Documentation and Certification: you will be in full compliance and we will send you the complete documentation and certification for your records and peace of mind - recycling is the only way to remove all liabilities from the doctor and we will send you a recycling certificate for your records.
     
    1.2 The Incentives:
    As part of its commitment toward the environment, PureLife offers the following incentives:
    Amalgam separators at discounts of 30% or more off retail prices
    Amalgam collection and recyclcing services at discounts of 30% or more off retail prices
    Free certificates of recycling
    Free PureWater certification (our PureLife certification for Mercury pollution prevention) for qualified customers
    Even more savings for customers that also purchase dental supplies from us (enabling us to use a portion of our profits to pass on even greater discounts)
     
  • Dental waste compliance is becoming increasingly difficult to manage. In addition, non-compliance can be hazardous to your pocket book in addition to your health. Indeed the ultimate financial responsibility lies on the doctor. Only when the waste has been successfully recycled is the liability removed. In some instances doctors have been fined heavily and have had to finance expensive clean up efforts. Going green means staying clear of those risks and doing right by your patients, your staff and your local community.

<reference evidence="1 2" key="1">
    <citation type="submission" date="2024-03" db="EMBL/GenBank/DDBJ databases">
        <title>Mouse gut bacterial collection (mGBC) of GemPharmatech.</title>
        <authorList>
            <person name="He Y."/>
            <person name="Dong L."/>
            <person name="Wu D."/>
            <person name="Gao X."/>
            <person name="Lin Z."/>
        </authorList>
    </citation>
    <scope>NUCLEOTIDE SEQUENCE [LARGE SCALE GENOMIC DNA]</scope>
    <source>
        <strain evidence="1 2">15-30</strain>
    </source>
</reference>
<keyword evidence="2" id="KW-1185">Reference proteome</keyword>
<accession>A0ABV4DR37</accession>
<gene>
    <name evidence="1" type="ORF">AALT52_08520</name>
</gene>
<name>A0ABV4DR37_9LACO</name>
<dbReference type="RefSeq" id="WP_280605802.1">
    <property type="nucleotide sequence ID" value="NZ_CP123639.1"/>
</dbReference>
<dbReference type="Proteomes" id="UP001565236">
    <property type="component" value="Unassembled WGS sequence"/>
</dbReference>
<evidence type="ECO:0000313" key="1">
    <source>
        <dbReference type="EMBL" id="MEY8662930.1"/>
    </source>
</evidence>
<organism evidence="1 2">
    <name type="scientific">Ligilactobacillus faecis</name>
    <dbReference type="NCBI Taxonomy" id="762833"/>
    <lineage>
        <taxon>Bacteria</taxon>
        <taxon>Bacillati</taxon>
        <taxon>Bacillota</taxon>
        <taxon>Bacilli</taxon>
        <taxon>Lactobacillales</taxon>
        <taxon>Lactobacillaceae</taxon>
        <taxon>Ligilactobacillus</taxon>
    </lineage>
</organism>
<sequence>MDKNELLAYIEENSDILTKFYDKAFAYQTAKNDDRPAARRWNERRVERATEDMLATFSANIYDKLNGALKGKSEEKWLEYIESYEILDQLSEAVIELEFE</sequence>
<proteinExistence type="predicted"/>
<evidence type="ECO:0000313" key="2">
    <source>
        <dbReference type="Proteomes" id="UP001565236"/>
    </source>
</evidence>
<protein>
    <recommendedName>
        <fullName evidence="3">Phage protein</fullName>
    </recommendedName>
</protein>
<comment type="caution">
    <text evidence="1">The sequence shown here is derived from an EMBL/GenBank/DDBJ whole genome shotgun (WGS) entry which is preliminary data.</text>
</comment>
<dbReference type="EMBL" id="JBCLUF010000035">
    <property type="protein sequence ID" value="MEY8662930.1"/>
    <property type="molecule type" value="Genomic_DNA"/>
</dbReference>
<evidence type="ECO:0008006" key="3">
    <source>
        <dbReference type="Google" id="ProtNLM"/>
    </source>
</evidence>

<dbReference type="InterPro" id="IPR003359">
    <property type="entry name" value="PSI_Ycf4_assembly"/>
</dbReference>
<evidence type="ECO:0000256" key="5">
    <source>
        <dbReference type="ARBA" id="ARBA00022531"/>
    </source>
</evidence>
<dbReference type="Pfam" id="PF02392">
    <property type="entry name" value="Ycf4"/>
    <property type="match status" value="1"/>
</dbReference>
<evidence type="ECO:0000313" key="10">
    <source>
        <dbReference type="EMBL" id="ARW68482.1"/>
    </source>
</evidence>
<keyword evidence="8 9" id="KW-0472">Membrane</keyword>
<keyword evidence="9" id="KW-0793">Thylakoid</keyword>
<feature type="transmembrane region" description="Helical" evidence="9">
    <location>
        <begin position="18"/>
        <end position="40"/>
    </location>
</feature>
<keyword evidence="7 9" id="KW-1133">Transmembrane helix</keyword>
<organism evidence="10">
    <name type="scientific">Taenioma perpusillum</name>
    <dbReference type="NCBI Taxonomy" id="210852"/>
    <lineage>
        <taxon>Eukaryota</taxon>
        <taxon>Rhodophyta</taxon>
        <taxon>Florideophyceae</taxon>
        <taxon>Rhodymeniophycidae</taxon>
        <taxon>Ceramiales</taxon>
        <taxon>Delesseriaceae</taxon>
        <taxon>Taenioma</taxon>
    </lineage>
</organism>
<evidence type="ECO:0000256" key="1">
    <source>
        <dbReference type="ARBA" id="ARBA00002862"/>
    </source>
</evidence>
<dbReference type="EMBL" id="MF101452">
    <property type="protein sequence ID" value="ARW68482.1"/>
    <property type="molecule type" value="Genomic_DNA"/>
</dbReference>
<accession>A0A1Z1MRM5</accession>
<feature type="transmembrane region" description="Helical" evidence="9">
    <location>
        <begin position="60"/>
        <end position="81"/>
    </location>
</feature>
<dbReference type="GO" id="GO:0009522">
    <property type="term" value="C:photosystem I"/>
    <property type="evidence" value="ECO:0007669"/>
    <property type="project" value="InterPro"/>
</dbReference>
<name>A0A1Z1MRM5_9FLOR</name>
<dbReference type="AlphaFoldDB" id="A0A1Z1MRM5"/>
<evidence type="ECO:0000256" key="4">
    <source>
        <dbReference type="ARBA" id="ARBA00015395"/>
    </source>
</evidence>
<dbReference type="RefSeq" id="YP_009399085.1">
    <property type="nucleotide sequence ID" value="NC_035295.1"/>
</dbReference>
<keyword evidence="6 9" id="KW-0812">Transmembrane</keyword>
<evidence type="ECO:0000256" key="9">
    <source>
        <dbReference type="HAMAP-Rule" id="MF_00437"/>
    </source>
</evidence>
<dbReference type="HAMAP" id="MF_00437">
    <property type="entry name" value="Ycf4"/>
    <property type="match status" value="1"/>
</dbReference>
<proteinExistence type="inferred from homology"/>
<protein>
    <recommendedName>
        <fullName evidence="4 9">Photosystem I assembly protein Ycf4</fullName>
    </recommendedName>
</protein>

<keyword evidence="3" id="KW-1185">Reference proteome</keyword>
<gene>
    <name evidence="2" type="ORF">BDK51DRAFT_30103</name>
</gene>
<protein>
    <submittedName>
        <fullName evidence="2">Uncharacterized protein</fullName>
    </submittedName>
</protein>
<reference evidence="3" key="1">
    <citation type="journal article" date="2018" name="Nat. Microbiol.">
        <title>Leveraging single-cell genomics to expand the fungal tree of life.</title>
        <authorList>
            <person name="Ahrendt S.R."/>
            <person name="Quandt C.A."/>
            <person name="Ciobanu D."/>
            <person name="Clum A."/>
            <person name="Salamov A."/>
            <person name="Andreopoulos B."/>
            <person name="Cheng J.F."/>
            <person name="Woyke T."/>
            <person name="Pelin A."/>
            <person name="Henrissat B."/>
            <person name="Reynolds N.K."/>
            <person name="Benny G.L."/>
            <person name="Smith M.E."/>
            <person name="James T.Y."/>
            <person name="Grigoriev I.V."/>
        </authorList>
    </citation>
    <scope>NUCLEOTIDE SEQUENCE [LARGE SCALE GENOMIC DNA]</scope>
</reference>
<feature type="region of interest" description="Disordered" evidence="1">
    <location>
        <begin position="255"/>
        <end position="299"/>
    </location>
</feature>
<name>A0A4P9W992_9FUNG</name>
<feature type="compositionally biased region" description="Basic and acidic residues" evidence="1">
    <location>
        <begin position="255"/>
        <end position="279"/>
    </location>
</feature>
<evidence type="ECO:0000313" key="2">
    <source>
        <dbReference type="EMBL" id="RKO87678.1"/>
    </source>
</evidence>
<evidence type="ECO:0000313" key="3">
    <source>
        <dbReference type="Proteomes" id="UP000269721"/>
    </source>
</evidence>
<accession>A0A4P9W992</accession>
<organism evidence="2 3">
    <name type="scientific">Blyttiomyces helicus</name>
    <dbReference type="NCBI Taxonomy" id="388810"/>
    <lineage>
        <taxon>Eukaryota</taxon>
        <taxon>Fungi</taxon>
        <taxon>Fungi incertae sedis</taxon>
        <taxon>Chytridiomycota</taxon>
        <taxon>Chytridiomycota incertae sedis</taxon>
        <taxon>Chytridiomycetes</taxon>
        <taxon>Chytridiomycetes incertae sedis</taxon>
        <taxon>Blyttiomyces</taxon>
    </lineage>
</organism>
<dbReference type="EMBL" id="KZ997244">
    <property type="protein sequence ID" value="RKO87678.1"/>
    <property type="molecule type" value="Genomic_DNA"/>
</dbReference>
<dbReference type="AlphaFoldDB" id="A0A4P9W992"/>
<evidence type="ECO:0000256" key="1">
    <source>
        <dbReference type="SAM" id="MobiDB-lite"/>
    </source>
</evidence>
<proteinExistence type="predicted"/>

OSHA compliance rules differ from state to state. In addition, local regulations can also apply. One example is dental amalgam where in addition to state regulations, POTWs (Publically Owned Treatment Works) from Seattle, San Francisco, Milwaukee, Wichita, Kansas, and many other communities and counties have ruled that dentists must install amalgam separators (devices that separate mercury from the waste waters) in their dental offices.
    Going green means being in compliance with the many state and local OSHA and EPA regulations dealing with waste. It also means adhering to the ADA’s best management practices (BMPs).(provide link to BMPs document)